ECONOMY

Free navigation on Rhine and Danube?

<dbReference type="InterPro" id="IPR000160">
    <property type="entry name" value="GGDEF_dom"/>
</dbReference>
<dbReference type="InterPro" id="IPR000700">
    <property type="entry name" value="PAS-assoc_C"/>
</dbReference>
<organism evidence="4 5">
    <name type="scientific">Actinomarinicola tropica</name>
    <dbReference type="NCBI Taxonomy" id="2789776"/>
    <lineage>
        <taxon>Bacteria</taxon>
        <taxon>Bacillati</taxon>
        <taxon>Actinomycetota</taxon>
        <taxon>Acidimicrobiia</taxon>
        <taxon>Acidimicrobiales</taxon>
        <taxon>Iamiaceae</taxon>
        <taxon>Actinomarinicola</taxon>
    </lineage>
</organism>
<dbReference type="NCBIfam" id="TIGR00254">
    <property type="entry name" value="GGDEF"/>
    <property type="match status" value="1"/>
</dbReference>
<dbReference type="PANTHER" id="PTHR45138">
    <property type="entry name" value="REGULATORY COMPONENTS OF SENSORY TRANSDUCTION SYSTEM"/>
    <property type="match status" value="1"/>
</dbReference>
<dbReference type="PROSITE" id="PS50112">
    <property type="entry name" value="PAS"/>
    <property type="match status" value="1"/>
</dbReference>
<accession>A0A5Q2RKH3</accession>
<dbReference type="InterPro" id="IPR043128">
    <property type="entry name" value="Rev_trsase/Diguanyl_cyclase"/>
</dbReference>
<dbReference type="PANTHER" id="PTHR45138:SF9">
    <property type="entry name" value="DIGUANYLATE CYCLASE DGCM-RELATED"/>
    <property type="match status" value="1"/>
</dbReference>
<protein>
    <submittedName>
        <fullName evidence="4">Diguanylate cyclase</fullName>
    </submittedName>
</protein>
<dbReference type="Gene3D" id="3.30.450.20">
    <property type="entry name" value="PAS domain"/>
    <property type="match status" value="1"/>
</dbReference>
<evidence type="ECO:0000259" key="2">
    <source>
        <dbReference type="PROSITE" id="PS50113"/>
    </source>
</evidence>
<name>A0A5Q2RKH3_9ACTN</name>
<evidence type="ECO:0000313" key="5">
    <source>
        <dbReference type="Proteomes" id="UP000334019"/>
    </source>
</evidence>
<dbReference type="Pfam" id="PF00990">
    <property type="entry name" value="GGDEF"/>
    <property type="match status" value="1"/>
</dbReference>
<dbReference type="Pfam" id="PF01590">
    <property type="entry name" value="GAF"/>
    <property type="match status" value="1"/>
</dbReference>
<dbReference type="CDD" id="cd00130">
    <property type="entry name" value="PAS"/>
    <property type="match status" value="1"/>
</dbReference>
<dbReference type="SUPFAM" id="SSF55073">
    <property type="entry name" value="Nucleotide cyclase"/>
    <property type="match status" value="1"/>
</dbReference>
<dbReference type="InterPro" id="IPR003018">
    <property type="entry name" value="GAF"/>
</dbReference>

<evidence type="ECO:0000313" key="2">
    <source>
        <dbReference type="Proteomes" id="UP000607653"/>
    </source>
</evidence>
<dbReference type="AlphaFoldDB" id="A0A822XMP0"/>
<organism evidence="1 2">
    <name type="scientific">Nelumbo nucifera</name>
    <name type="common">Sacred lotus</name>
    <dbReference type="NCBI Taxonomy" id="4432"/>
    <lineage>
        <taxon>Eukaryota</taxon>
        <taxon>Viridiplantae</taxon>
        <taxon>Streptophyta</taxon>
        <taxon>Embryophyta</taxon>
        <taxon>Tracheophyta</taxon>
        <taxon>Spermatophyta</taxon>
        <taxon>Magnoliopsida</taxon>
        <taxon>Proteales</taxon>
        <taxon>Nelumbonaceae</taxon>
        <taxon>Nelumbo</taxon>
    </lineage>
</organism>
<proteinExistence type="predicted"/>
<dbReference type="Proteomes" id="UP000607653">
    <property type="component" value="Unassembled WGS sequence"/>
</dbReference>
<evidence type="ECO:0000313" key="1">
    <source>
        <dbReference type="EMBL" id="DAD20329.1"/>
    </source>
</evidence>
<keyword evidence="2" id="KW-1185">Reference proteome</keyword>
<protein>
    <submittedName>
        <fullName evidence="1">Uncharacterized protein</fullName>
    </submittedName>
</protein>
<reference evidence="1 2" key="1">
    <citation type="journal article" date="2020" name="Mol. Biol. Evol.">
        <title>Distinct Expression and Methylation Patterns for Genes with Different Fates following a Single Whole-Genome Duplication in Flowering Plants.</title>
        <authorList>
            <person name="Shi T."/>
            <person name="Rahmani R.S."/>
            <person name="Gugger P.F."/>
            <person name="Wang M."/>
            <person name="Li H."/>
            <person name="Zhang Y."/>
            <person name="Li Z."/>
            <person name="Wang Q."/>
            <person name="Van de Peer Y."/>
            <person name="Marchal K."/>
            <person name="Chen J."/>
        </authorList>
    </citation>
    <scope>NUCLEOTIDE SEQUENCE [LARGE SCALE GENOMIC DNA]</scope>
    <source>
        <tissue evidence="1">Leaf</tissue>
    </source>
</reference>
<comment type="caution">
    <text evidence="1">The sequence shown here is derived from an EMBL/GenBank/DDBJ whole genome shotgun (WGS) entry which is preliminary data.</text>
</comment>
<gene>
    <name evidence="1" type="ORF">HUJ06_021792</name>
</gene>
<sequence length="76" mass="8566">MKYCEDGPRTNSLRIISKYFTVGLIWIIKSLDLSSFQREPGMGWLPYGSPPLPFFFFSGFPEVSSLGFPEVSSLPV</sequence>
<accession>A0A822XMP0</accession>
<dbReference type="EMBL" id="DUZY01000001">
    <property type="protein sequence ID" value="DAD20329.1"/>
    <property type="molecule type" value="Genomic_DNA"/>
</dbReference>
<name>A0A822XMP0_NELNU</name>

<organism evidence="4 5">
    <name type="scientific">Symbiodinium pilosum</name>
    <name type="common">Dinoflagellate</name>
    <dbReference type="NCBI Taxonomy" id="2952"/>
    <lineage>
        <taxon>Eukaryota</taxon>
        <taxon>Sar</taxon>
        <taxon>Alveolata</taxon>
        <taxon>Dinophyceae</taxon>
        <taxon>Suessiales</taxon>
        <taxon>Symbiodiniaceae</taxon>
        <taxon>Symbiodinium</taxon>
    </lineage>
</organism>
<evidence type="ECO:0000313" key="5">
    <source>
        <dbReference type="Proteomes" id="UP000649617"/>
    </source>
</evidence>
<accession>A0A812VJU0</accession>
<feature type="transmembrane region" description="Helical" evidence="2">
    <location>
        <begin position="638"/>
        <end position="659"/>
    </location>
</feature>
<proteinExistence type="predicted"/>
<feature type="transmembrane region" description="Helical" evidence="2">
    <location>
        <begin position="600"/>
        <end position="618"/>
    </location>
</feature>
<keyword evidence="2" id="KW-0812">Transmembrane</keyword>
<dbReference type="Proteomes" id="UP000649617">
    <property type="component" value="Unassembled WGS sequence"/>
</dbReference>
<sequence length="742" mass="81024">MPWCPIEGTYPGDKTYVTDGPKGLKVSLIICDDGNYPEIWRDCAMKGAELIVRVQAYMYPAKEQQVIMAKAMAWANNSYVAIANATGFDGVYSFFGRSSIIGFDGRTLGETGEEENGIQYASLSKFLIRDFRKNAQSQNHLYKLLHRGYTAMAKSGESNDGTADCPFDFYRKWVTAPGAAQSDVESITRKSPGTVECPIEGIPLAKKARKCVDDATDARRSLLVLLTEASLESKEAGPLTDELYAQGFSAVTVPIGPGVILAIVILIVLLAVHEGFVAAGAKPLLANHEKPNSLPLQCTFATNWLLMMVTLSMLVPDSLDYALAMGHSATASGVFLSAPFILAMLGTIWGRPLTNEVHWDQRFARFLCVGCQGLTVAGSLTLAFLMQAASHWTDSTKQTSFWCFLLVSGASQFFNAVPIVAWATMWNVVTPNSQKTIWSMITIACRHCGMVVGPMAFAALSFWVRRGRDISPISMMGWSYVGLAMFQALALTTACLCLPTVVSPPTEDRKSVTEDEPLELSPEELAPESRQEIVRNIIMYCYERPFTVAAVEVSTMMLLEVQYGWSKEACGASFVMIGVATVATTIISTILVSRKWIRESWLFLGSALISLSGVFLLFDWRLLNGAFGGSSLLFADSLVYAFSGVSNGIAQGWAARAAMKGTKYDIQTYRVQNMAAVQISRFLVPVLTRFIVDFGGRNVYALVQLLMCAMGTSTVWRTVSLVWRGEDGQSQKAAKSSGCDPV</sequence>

The full liberalization of commercial shipping routes on the Rhine and Danube rivers through the EU program TRACECA (Transport Corridor Europe, Caucasus, Asia) could be a crucial step toward finding new waterways for carrying products to and from Europe. Greek bodies are also involved. «In its policy, Greece is taking care to ensure a dynamic presence in international fora and the strengthening of the position of our merchant marine,» Yiannis Tzoannos, general secretary of the Merchant Marine Ministry, told Kathimerini. The project is now on the cards as countries which used to belong to the eastern bloc are now EU members or candidates or wish to have good trade and economic relations with the EU. It would mean, shipping sources told Kathimerini, that a vessel would be able to enter from the port of Rotterdam and, via the Rhine and the Danube, end up in the Black Sea and vice versa. As well as opening up new navigation corridors and markets, stations for the refueling and support of commercial riverboats would also be built. The navigation status of ships along the Rhine and the Danube, including the whole navigable section from Ulm to the Black Sea, was free until 1948, without restrictions on flags, as stipulated by the Paris Conference of 1921, to which Greece was also a signatory. However, in 1948, at the Belgrade Convention, the 1921 treaty was annulled by the then Eastern European states and the free movement of ships along the two rivers was banned. From the outset, Greece said that revisions of international treaties should not be accepted as the principle of free movement of ships along navigable routes of international interest, such as the Danube, was essential for the survival of Greek maritime shipping. Nowadays, when political change in Eastern European states has created a new economic, commercial and political state of affairs, the question arises whether the TRACECA program will push along the process for the freedom of navigation along the two rivers so that new water corridors are opened for ships, regardless of flags, or whether a state of protectionism will continue as it is today.